In his On Language column for the New York Times, Ben Zimmer discusses the use of the first-person plural in writing, specifically the perceived motives of writers who use it. Zimmer acknowledges the use of the editorial “we” to create rapport with a community of readers, but reminds us that if the ploy fails, we may come off as pretentious (“We are not amused”), precious (“Are we happy now?”), or worse (see below).
Zimmer quotes sundry irascibles on the subject, including an admiral, a senator, and a preacher, with opinion editors a favorite target for hiding behind the authority of a larger, undefined “we” in their columns.
Admirals and senators are right to object, having especial responsibility not to throw around weight that isn’t theirs; their “we” implies the support of whole governments. A preacher’s “We” that hints at holy teamwork is possibly even more dangerous. Anyone with a platform of authority—editor, scholar, teacher—owes the audience a transparency that the use of “we” (like the use of the passive voice) can obscure.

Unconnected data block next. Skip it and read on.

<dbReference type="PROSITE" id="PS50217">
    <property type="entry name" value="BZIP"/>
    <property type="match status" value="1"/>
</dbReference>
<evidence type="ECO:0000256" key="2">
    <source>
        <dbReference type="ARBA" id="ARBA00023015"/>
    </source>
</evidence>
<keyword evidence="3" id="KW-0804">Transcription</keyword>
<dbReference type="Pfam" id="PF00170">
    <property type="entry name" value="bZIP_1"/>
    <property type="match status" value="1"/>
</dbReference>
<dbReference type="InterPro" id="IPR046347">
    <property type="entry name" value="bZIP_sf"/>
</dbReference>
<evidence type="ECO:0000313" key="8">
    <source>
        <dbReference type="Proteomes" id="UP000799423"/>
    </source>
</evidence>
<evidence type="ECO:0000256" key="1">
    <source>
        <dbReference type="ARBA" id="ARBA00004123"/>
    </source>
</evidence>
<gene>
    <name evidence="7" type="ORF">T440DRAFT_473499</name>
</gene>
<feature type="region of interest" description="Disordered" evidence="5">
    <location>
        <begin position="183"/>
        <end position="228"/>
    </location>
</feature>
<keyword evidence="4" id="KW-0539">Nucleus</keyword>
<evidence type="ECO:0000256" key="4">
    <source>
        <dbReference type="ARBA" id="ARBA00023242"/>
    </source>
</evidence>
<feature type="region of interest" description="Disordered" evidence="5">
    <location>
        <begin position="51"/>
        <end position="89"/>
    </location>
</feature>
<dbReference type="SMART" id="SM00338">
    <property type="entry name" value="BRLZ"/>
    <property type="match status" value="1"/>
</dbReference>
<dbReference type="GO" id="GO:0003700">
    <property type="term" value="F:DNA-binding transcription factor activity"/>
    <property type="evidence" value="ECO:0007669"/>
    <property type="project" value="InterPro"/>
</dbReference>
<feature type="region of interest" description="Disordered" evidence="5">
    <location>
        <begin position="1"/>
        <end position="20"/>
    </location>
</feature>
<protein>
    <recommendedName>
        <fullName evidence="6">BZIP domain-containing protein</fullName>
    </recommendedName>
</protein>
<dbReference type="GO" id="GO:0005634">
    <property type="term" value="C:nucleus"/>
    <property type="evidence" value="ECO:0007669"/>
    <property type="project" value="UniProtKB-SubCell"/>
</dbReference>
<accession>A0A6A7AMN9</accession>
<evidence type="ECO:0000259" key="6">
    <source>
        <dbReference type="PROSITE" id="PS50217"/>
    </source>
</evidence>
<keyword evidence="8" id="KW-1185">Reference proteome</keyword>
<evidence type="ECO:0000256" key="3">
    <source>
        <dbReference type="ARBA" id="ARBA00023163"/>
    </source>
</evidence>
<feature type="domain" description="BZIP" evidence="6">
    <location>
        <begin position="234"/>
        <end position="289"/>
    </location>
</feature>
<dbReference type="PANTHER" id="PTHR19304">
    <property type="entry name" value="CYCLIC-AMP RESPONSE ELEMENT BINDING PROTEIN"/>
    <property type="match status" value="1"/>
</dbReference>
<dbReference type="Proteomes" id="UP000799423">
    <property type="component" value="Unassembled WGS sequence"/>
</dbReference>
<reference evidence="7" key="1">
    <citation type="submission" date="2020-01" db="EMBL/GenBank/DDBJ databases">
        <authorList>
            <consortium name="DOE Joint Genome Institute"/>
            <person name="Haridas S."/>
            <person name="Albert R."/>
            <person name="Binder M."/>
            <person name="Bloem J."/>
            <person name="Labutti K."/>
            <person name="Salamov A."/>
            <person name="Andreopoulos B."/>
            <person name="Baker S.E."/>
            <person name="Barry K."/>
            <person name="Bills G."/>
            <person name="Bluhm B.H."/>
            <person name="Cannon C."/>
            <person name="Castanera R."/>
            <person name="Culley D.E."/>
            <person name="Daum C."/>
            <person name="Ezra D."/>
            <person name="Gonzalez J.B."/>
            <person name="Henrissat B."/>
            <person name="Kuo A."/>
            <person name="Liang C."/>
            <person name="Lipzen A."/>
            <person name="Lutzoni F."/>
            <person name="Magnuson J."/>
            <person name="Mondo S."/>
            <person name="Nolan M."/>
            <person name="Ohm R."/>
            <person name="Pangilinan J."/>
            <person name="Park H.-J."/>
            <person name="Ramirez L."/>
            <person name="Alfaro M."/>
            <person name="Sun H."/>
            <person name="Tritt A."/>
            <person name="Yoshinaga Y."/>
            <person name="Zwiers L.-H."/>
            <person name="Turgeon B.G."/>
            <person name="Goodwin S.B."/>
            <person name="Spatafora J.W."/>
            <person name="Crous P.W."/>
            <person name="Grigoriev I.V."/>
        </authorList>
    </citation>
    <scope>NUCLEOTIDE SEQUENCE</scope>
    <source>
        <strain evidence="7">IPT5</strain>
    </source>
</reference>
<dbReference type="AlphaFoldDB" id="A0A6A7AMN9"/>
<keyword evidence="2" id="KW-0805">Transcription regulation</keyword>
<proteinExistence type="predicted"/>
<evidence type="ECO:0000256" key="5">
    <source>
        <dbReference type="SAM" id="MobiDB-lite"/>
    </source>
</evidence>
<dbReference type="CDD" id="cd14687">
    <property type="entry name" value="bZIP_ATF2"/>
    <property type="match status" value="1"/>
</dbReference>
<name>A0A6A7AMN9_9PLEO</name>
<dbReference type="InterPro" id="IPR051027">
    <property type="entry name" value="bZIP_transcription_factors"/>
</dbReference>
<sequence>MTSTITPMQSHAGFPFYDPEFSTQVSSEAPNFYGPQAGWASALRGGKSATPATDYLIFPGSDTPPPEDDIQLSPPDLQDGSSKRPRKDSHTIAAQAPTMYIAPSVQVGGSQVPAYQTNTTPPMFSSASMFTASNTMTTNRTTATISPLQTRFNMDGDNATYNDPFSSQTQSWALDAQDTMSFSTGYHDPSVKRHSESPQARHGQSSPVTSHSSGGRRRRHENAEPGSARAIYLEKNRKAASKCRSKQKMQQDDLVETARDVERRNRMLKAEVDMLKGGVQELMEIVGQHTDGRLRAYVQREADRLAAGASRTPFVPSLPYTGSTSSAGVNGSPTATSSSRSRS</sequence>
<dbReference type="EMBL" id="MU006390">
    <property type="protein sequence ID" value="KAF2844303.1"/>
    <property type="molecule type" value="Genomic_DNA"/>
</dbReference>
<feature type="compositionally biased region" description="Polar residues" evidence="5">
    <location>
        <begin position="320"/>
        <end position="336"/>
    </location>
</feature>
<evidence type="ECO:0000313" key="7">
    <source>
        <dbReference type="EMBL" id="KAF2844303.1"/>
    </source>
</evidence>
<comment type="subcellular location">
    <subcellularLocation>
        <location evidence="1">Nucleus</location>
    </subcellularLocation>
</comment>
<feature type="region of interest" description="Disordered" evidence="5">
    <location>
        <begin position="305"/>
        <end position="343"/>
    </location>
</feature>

I noted, however, that in his amusing account of objections to the editorial “we,” Zimmer does not call for a prohibition. “We” is a fine word with an honorable place in writing. It comes back to the idea of community that Zimmer mentions briefly, to the expression of ideas that a writer cannot rightly claim with an “I.” When a writer seeks to build consensus, or speak on behalf of a family or organization, or opine—as I do—from within a group of like-minded people without setting herself above it, the first-person plural is honest and apt.